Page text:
It’s now illegal to sell lottery tickets to anyone younger than 19 years old, the province announced Thursday.

That and several other regulations introduced by the alcohol and gaming division of the Labour and Workforce Development Department became law earlier this week.

But buyers shouldn’t notice any changes, since the Atlantic Lottery Corporation has been enforcing the regulations as policy for some time, said Dennis Kerr, the department’s executive director.


“The difference now is it’s taken out of their policy to do it and it’s now law of Nova Scotia,” he explained.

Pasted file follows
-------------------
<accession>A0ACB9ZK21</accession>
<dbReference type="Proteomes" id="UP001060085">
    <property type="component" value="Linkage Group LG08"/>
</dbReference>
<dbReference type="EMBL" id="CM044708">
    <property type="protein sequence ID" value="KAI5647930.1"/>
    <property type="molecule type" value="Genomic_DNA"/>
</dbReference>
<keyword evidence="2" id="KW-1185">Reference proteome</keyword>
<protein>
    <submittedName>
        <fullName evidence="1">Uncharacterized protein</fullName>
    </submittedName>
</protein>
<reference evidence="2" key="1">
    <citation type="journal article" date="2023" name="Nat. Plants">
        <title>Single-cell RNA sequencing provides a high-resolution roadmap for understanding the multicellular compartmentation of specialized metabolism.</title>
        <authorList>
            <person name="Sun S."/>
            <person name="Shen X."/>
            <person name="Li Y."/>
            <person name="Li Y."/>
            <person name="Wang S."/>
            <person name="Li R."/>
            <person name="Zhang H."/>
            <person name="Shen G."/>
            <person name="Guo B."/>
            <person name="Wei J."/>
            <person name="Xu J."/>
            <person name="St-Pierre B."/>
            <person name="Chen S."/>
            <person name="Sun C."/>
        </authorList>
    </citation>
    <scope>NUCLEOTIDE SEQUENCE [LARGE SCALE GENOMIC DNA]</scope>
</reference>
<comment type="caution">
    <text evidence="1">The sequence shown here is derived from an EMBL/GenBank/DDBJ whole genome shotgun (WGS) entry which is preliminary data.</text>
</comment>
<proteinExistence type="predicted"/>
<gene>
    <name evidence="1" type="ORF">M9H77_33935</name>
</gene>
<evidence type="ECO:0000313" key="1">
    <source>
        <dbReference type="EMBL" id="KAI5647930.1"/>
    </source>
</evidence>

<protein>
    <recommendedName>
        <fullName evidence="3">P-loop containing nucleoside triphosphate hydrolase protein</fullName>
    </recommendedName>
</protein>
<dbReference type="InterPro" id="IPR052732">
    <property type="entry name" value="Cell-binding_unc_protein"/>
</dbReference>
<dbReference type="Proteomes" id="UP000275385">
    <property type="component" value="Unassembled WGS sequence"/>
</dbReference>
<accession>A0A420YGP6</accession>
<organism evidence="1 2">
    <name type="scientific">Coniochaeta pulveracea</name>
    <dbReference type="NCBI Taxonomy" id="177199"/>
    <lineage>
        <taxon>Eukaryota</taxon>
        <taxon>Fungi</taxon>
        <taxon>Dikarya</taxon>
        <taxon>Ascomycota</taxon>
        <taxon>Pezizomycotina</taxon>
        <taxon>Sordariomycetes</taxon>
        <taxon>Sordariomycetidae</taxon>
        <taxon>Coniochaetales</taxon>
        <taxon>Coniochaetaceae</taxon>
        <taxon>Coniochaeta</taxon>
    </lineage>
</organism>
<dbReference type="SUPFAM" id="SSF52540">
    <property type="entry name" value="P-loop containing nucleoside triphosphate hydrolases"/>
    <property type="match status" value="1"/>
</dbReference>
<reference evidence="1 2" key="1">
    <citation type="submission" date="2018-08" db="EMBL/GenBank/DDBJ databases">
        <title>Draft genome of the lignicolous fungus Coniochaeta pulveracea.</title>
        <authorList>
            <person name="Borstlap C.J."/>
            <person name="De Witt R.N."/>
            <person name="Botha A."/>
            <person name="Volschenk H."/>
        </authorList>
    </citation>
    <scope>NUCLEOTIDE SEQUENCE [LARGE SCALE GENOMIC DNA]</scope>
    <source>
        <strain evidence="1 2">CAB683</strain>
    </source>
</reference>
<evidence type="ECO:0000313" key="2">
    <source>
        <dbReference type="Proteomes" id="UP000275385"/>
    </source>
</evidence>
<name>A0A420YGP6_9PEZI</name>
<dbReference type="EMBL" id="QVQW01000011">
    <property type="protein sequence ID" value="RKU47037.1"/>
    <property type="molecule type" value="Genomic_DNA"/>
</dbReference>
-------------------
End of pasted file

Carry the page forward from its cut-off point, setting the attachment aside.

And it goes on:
Some of the other new laws include that retailers can only pay out tickets that have been signed, must make results visible on a T-bar display and must return both tickets and validation slips to customers.

Kerr said the laws are a result of questions about the integrity of the lottery system that arose across the country in early 2007. Minister Mark Parent appointed an advisory panel to review operations in this province and consultations followed.

“It recommended more oversight,” he said. “Other jurisdictions in Canada have been making changes as well.”

There are about 1,300 lottery retailers in Nova Scotia, Kerr said. The laws also apply to those who sell online games and Keno, but VLTs are excluded.

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